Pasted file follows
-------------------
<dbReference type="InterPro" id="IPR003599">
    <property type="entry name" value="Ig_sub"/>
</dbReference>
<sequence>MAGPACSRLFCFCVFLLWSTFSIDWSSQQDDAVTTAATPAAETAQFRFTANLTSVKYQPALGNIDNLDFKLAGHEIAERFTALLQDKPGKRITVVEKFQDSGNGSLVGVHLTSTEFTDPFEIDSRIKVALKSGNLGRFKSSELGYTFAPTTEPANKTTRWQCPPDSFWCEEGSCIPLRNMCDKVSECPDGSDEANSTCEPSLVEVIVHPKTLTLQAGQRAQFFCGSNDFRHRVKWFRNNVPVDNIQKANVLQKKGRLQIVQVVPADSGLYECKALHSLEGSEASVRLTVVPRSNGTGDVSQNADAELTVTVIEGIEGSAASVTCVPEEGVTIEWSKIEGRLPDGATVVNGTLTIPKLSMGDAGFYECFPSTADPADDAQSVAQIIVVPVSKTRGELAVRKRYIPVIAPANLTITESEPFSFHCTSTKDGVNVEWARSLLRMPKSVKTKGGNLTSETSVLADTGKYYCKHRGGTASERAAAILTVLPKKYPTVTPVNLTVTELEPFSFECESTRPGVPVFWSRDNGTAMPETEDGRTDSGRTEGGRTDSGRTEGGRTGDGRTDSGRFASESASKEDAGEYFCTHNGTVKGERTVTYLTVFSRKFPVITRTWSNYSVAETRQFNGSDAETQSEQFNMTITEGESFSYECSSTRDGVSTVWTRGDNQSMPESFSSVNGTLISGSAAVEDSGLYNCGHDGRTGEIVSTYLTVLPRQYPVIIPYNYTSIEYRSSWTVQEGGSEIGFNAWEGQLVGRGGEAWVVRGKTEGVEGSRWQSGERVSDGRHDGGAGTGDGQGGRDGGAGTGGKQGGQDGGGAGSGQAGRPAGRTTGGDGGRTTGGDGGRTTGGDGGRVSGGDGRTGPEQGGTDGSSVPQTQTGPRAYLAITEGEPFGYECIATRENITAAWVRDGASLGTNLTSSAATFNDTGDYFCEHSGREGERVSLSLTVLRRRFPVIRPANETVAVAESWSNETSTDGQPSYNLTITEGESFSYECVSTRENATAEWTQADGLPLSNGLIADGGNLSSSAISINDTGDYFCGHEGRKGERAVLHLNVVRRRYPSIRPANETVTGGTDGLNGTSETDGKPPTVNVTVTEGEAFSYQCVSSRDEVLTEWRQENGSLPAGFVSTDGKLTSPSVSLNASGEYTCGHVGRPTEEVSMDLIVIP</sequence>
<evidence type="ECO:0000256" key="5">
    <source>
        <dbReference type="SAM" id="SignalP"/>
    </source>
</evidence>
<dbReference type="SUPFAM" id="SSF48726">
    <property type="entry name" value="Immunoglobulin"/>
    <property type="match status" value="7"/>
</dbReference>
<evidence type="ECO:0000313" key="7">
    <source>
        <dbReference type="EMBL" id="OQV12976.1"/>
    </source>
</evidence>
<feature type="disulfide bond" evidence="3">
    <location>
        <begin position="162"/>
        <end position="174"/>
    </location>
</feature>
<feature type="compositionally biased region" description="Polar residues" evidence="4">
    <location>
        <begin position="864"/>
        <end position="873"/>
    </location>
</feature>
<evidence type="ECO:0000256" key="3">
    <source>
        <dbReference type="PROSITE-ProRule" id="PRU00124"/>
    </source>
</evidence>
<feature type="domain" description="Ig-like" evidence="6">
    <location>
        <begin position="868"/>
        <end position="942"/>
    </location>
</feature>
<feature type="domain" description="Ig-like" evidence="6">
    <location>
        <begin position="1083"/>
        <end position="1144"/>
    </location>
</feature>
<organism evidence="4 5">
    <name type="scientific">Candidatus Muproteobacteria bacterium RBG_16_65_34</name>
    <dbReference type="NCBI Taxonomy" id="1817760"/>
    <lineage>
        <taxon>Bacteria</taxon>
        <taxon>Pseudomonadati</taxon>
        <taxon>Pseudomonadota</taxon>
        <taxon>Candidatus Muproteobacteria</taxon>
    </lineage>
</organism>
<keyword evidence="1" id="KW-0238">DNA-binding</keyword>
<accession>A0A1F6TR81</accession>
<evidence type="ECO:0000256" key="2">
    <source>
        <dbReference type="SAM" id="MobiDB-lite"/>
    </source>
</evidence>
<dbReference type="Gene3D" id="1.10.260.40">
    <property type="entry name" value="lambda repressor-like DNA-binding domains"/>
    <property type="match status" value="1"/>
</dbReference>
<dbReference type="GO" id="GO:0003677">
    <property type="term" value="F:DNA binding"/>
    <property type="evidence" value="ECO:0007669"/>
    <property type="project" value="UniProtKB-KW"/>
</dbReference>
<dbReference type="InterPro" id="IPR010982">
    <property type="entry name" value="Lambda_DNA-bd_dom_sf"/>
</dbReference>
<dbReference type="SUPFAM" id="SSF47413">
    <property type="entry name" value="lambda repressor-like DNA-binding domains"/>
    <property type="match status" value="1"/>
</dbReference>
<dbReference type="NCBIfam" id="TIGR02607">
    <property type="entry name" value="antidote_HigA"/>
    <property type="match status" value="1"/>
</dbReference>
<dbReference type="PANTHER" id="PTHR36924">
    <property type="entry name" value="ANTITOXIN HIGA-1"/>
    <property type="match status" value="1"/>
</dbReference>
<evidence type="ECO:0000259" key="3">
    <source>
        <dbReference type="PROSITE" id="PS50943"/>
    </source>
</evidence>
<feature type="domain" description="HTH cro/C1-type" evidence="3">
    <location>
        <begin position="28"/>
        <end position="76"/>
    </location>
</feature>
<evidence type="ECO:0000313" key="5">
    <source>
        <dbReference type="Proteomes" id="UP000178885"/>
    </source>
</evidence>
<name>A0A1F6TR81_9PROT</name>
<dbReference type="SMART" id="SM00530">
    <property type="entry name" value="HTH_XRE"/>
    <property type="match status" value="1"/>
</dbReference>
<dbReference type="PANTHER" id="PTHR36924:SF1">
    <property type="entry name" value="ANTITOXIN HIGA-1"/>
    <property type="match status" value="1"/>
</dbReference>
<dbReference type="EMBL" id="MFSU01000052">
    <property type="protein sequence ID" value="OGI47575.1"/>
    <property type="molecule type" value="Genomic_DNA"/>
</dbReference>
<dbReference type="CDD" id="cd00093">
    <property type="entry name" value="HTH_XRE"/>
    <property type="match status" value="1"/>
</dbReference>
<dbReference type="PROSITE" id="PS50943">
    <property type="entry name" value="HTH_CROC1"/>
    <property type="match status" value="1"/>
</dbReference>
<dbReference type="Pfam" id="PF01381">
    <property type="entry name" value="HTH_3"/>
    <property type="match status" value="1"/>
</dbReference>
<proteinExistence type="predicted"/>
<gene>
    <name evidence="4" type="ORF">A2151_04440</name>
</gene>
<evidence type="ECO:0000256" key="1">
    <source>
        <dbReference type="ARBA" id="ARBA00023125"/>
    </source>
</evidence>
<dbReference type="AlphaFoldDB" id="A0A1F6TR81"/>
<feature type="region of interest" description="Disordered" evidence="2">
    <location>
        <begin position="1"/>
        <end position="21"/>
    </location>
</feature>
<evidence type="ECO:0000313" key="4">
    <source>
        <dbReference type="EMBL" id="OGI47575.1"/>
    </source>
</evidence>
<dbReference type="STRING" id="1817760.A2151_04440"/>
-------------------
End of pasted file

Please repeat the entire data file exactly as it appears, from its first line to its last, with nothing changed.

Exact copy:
<dbReference type="InterPro" id="IPR003599">
    <property type="entry name" value="Ig_sub"/>
</dbReference>
<sequence>MAGPACSRLFCFCVFLLWSTFSIDWSSQQDDAVTTAATPAAETAQFRFTANLTSVKYQPALGNIDNLDFKLAGHEIAERFTALLQDKPGKRITVVEKFQDSGNGSLVGVHLTSTEFTDPFEIDSRIKVALKSGNLGRFKSSELGYTFAPTTEPANKTTRWQCPPDSFWCEEGSCIPLRNMCDKVSECPDGSDEANSTCEPSLVEVIVHPKTLTLQAGQRAQFFCGSNDFRHRVKWFRNNVPVDNIQKANVLQKKGRLQIVQVVPADSGLYECKALHSLEGSEASVRLTVVPRSNGTGDVSQNADAELTVTVIEGIEGSAASVTCVPEEGVTIEWSKIEGRLPDGATVVNGTLTIPKLSMGDAGFYECFPSTADPADDAQSVAQIIVVPVSKTRGELAVRKRYIPVIAPANLTITESEPFSFHCTSTKDGVNVEWARSLLRMPKSVKTKGGNLTSETSVLADTGKYYCKHRGGTASERAAAILTVLPKKYPTVTPVNLTVTELEPFSFECESTRPGVPVFWSRDNGTAMPETEDGRTDSGRTEGGRTDSGRTEGGRTGDGRTDSGRFASESASKEDAGEYFCTHNGTVKGERTVTYLTVFSRKFPVITRTWSNYSVAETRQFNGSDAETQSEQFNMTITEGESFSYECSSTRDGVSTVWTRGDNQSMPESFSSVNGTLISGSAAVEDSGLYNCGHDGRTGEIVSTYLTVLPRQYPVIIPYNYTSIEYRSSWTVQEGGSEIGFNAWEGQLVGRGGEAWVVRGKTEGVEGSRWQSGERVSDGRHDGGAGTGDGQGGRDGGAGTGGKQGGQDGGGAGSGQAGRPAGRTTGGDGGRTTGGDGGRTTGGDGGRVSGGDGRTGPEQGGTDGSSVPQTQTGPRAYLAITEGEPFGYECIATRENITAAWVRDGASLGTNLTSSAATFNDTGDYFCEHSGREGERVSLSLTVLRRRFPVIRPANETVAVAESWSNETSTDGQPSYNLTITEGESFSYECVSTRENATAEWTQADGLPLSNGLIADGGNLSSSAISINDTGDYFCGHEGRKGERAVLHLNVVRRRYPSIRPANETVTGGTDGLNGTSETDGKPPTVNVTVTEGEAFSYQCVSSRDEVLTEWRQENGSLPAGFVSTDGKLTSPSVSLNASGEYTCGHVGRPTEEVSMDLIVIP</sequence>
<evidence type="ECO:0000256" key="5">
    <source>
        <dbReference type="SAM" id="SignalP"/>
    </source>
</evidence>
<dbReference type="SUPFAM" id="SSF48726">
    <property type="entry name" value="Immunoglobulin"/>
    <property type="match status" value="7"/>
</dbReference>
<evidence type="ECO:0000313" key="7">
    <source>
        <dbReference type="EMBL" id="OQV12976.1"/>
    </source>
</evidence>
<feature type="disulfide bond" evidence="3">
    <location>
        <begin position="162"/>
        <end position="174"/>
    </location>
</feature>
<feature type="compositionally biased region" description="Polar residues" evidence="4">
    <location>
        <begin position="864"/>
        <end position="873"/>
    </location>
</feature>
<evidence type="ECO:0000256" key="3">
    <source>
        <dbReference type="PROSITE-ProRule" id="PRU00124"/>
    </source>
</evidence>
<feature type="domain" description="Ig-like" evidence="6">
    <location>
        <begin position="868"/>
        <end position="942"/>
    </location>
</feature>
<feature type="domain" description="Ig-like" evidence="6">
    <location>
        <begin position="1083"/>
        <end position="1144"/>
    </location>
</feature>
<organism evidence="4 5">
    <name type="scientific">Candidatus Muproteobacteria bacterium RBG_16_65_34</name>
    <dbReference type="NCBI Taxonomy" id="1817760"/>
    <lineage>
        <taxon>Bacteria</taxon>
        <taxon>Pseudomonadati</taxon>
        <taxon>Pseudomonadota</taxon>
        <taxon>Candidatus Muproteobacteria</taxon>
    </lineage>
</organism>
<keyword evidence="1" id="KW-0238">DNA-binding</keyword>
<accession>A0A1F6TR81</accession>
<evidence type="ECO:0000256" key="2">
    <source>
        <dbReference type="SAM" id="MobiDB-lite"/>
    </source>
</evidence>
<dbReference type="Gene3D" id="1.10.260.40">
    <property type="entry name" value="lambda repressor-like DNA-binding domains"/>
    <property type="match status" value="1"/>
</dbReference>
<dbReference type="GO" id="GO:0003677">
    <property type="term" value="F:DNA binding"/>
    <property type="evidence" value="ECO:0007669"/>
    <property type="project" value="UniProtKB-KW"/>
</dbReference>
<dbReference type="InterPro" id="IPR010982">
    <property type="entry name" value="Lambda_DNA-bd_dom_sf"/>
</dbReference>
<dbReference type="SUPFAM" id="SSF47413">
    <property type="entry name" value="lambda repressor-like DNA-binding domains"/>
    <property type="match status" value="1"/>
</dbReference>
<dbReference type="NCBIfam" id="TIGR02607">
    <property type="entry name" value="antidote_HigA"/>
    <property type="match status" value="1"/>
</dbReference>
<dbReference type="PANTHER" id="PTHR36924">
    <property type="entry name" value="ANTITOXIN HIGA-1"/>
    <property type="match status" value="1"/>
</dbReference>
<evidence type="ECO:0000259" key="3">
    <source>
        <dbReference type="PROSITE" id="PS50943"/>
    </source>
</evidence>
<feature type="domain" description="HTH cro/C1-type" evidence="3">
    <location>
        <begin position="28"/>
        <end position="76"/>
    </location>
</feature>
<evidence type="ECO:0000313" key="5">
    <source>
        <dbReference type="Proteomes" id="UP000178885"/>
    </source>
</evidence>
<name>A0A1F6TR81_9PROT</name>
<dbReference type="SMART" id="SM00530">
    <property type="entry name" value="HTH_XRE"/>
    <property type="match status" value="1"/>
</dbReference>
<dbReference type="PANTHER" id="PTHR36924:SF1">
    <property type="entry name" value="ANTITOXIN HIGA-1"/>
    <property type="match status" value="1"/>
</dbReference>
<dbReference type="EMBL" id="MFSU01000052">
    <property type="protein sequence ID" value="OGI47575.1"/>
    <property type="molecule type" value="Genomic_DNA"/>
</dbReference>
<dbReference type="CDD" id="cd00093">
    <property type="entry name" value="HTH_XRE"/>
    <property type="match status" value="1"/>
</dbReference>
<dbReference type="PROSITE" id="PS50943">
    <property type="entry name" value="HTH_CROC1"/>
    <property type="match status" value="1"/>
</dbReference>
<dbReference type="Pfam" id="PF01381">
    <property type="entry name" value="HTH_3"/>
    <property type="match status" value="1"/>
</dbReference>
<proteinExistence type="predicted"/>
<gene>
    <name evidence="4" type="ORF">A2151_04440</name>
</gene>
<evidence type="ECO:0000256" key="1">
    <source>
        <dbReference type="ARBA" id="ARBA00023125"/>
    </source>
</evidence>
<dbReference type="AlphaFoldDB" id="A0A1F6TR81"/>
<feature type="region of interest" description="Disordered" evidence="2">
    <location>
        <begin position="1"/>
        <end position="21"/>
    </location>
</feature>
<evidence type="ECO:0000313" key="4">
    <source>
        <dbReference type="EMBL" id="OGI47575.1"/>
    </source>
</evidence>
<dbReference type="STRING" id="1817760.A2151_04440"/>